Now comes the public pension "crisis" and a fat file of "valuation and projection assumptions" and alarming claims from budget hawks and union leaders that Detroit-style doom is near and, depending on your point of view, either pensioners or the city administrators are as dangerous as zombies.
Pensions are extremely interesting to the people who are receiving them or are about to receive them. Otherwise, who wants to do the math? Pensions are probably what Robert Penn Warren was thinking of when he wrote in "All The King's Men" that a politician working a crowd should "make 'em cry, or make 'em laugh" but "don't try to improve their minds" because "it breaks down their brain cells."
The trigger for the latest pension blast, first reported by Jackson Baker, was a speech and accompanying report from chief administrative officer George Little about the state of the pension plan. I'll spare you the details, but the 40-page report, highlighted in red lest anyone miss the point, concludes that the "unfunded actuarial accrued liability of the current plan" is trouble. Union leaders responded by asking if Memphians really want to have "80-year-old fire fighters" and fireman-flight if the pension plan is changed.
As one who gets paid to follow this stuff, a few comments.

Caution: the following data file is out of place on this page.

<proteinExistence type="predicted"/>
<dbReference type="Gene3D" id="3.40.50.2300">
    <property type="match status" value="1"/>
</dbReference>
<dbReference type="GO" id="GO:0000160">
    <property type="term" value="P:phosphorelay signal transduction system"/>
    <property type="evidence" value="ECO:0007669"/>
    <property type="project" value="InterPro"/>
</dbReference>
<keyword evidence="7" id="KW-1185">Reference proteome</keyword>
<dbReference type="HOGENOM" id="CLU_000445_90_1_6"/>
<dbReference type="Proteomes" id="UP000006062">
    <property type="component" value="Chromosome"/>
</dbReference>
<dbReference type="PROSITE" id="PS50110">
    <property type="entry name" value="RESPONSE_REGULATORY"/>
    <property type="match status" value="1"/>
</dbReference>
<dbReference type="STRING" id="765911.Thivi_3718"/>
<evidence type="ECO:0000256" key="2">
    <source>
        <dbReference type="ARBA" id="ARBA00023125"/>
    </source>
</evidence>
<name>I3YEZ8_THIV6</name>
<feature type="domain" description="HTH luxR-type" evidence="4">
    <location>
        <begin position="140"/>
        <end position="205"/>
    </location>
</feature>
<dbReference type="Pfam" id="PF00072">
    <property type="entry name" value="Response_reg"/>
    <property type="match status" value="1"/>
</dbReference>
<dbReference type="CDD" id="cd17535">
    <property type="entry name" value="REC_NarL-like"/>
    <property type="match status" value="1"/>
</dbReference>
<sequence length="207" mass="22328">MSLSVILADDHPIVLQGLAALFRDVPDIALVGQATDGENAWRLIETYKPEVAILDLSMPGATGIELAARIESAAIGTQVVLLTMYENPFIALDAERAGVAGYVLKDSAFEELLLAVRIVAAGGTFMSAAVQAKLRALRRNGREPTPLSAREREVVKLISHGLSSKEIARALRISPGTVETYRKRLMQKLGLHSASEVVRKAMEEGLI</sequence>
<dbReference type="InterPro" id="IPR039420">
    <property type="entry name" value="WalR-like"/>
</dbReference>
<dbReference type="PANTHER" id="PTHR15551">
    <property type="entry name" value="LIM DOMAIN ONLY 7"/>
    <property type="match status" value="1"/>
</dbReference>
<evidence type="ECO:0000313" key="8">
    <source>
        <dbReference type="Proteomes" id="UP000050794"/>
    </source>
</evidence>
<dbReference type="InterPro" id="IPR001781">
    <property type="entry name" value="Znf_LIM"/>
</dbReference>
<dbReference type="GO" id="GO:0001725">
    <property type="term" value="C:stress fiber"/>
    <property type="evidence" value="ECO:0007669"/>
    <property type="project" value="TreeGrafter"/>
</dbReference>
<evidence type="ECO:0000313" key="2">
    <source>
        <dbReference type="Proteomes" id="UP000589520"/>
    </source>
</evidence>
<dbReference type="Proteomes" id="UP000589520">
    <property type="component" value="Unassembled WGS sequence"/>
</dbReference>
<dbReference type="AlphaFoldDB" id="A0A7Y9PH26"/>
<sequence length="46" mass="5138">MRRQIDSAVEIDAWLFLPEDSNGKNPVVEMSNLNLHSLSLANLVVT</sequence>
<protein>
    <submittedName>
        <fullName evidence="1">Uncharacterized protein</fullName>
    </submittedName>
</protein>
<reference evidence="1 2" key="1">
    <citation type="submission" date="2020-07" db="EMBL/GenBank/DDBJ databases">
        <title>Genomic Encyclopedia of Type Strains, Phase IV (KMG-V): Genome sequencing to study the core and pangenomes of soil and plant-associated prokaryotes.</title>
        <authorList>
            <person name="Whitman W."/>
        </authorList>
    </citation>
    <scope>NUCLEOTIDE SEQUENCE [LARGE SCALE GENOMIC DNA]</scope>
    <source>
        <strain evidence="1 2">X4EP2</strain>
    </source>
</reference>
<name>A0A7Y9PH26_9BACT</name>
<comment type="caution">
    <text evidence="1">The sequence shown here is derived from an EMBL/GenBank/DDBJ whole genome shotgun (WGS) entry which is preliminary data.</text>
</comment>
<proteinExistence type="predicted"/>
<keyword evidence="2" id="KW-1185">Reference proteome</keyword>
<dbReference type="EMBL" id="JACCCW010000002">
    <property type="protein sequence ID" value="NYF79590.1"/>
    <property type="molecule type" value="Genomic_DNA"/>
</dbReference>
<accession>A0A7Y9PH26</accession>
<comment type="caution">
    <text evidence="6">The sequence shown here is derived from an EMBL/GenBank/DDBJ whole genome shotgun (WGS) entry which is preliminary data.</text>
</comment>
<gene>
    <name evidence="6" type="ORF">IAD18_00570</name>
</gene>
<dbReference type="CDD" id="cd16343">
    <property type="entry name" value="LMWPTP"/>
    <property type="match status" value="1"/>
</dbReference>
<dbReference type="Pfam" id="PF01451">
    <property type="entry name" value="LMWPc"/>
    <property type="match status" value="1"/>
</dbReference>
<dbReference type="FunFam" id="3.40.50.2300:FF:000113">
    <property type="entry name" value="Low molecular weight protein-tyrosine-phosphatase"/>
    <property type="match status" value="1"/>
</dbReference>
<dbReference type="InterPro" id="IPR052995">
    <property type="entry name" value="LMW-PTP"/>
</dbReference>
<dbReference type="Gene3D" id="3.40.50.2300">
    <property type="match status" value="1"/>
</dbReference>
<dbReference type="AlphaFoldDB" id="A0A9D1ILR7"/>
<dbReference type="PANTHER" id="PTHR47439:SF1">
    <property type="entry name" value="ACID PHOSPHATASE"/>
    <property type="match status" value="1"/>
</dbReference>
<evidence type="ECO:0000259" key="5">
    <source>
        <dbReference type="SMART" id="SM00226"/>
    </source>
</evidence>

First, if a fireman has been working 50 years until he's 80 years old then he is either really bad at saving money or enjoys the excitement and camaraderie of the fire station more than the golf course. A senior fire fighter makes well over $50,000 a year according to city figures. A savings rate of 5 percent would create a nice sum, apart from a pension. Tennessee has no state income tax, and Memphis has no payroll tax. The cost of living is among the cheapest in the nation.
Just a guess, but I would say the public is tired of hearing police and firemen threaten to move out of the city (in greater numbers than ever) or, worse, put up billboards claiming Memphis is unsafe as a negotiating strategy.
Wharton did not say anything about a pension crisis when he spoke to reporters earlier this summer to assure us that Memphis is not going bankrupt, ala Detroit. Just the opposite. He said the pension plan is much better funded here but some tweaking would be needed. The report that came back last week seems to suggest this will happen sooner rather than later.
The city finance department assumes the pension fund will grow 7.5 percent a year. Standard assumption, they say. But is it? What conservative investor wouldn't be thrilled to get a safe 4 percent, much less 7.5 percent on his or her retirement savings the last five years? By the compounding rule of 7 and 11, money doubles in 11 years at 7 percent and in 7 years at 11 percent. You wish.
True, the Standard & Poor's 500 Index has averaged a return of 8.6 percent over 20 years, 7.3 percent over 10 years, 7 percent over 5 years, and 18 percent over 3 years. But timing is everything. If you took your nest egg out in 2009 after the stock market crash, you "lost" half of it.
Here's an illustration. One investor, Miss Mattress, had $100,000 under a mattress in 2009 and kept it there. Another investor, Mr. Market, had $100,000 in the stock market and kept it there. Mr. Market lost 50 percent in 2009 and gained 18 percent a year for the next four years. Historically, that is like winning the lottery four years in a row.
Who has more money today? Miss Mattress has $100,000. Mr. Market has about $97,000. A city pension plan has to try to take care of both of them.